Finally, and perhaps the most alarming consequence from artificially maintained interest rates is the widening gap of wealth inequality. Low interest rates are only beneficial to those who can access the cheap credit and take advantage of the leverage. Rising stock and real estate prices directly benefit their owners (usually higher income individuals). Wealth inequality by itself is not necessarily negative or detrimental as long as it is not pervasive and the overall economy continues to expand and improve. As of July 2014, the current economic recovery since 2008-09 continues to be the slowest on record. Statistics also show the direct beneficiaries of the Federal Reserve's monetary policies have been the wealthy. A simple illustration supporting this claim is found in the demographics and behavior between multi-class shoppers.
In fact, most equity shares in America are owned by the wealthiest 10 percent. Again, this is not inherently a problem-wealthier individuals with more disposable income will obviously have greater ability to take ownership stakes in companies than those with lower incomes. By itself, it's not a call for class warfare. However, it does mean that when the Fed engages in loose money policies, it is providing a benefit to a very narrow segment of society at the expense of others (either through future inflation or through the cost of raising taxes to pay for increased federal debts). Take a look at how wide the income gap has grown:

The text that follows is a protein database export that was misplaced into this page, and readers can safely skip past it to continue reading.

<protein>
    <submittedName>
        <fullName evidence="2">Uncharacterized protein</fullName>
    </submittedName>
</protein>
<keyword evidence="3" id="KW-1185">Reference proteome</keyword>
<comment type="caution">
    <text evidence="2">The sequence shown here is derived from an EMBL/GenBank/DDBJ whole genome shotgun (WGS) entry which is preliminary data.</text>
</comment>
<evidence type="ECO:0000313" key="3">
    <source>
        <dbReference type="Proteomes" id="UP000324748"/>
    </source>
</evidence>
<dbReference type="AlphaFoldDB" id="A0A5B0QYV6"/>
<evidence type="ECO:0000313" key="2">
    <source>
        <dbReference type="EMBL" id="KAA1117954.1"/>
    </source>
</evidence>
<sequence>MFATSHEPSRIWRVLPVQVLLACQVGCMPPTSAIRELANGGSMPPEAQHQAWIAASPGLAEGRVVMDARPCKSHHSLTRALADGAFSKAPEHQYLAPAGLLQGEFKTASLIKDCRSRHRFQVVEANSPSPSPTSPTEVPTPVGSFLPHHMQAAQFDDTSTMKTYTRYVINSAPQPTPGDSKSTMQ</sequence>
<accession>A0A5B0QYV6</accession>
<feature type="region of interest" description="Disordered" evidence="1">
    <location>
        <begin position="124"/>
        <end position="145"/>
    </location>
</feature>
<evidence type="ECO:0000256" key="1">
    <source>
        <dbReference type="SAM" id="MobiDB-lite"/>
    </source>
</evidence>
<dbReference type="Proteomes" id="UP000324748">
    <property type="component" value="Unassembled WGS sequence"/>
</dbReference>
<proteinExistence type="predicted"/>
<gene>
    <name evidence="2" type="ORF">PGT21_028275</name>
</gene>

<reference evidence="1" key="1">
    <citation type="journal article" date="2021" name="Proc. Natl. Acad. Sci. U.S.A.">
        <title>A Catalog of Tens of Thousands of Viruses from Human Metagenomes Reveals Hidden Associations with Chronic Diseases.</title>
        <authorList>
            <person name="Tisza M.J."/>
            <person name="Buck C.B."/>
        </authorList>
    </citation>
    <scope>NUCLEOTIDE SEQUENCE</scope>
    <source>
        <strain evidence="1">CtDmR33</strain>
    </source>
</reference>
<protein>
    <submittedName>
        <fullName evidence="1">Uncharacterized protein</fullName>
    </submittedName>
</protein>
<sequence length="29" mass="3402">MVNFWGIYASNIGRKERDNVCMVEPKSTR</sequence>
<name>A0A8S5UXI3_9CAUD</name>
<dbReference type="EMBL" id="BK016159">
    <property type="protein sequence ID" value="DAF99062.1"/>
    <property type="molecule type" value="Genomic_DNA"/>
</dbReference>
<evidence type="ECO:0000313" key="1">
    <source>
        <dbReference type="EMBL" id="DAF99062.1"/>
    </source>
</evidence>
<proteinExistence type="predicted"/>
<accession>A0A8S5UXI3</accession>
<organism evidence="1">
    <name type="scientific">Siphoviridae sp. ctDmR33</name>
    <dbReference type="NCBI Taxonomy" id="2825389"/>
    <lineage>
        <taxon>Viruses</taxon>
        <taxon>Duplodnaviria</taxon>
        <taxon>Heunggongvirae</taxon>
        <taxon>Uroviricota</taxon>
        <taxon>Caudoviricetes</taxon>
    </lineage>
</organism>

The top 2,915 richest Americans earn more than the poorest 23,303,064 Americans combined. While there will always be wealth and income inequality in society, the magnitude of today's gap is unprecedented. To further exacerbate this growing gap, wage growth for the typical American has been virtually absent. If the median household income had kept pace with the economy since 1970, it would now be nearly $92,000, not $50,000. An economy that relies on the consumer for almost 75% of GDP will never reach escape velocity (even with the wealthy still consuming).
All of this might be acceptable to some if the Federal Reserve's monetary policies were actually helping the American economy recover. The reality is that quantitative easing has made it cheaper for the government to borrow (which it has to with current debt levels), has artificially propped up the housing and stock markets, and has dramatically manipulated the distribution of capital in financial markets. Overlooking the unintended consequences of pervasive monetary policies has seemingly blinded investors of all size. Hopefully, when markets begin to sink there will be enough "life boats" to handle the panic and desire to exit.
Disclosure: The author has no positions in any stocks mentioned, and no plans to initiate any positions within the next 72 hours. The author wrote this article themselves, and it expresses their own opinions. The author is not receiving compensation for it (other than from Seeking Alpha). The author has no business relationship with any company whose stock is mentioned in this article.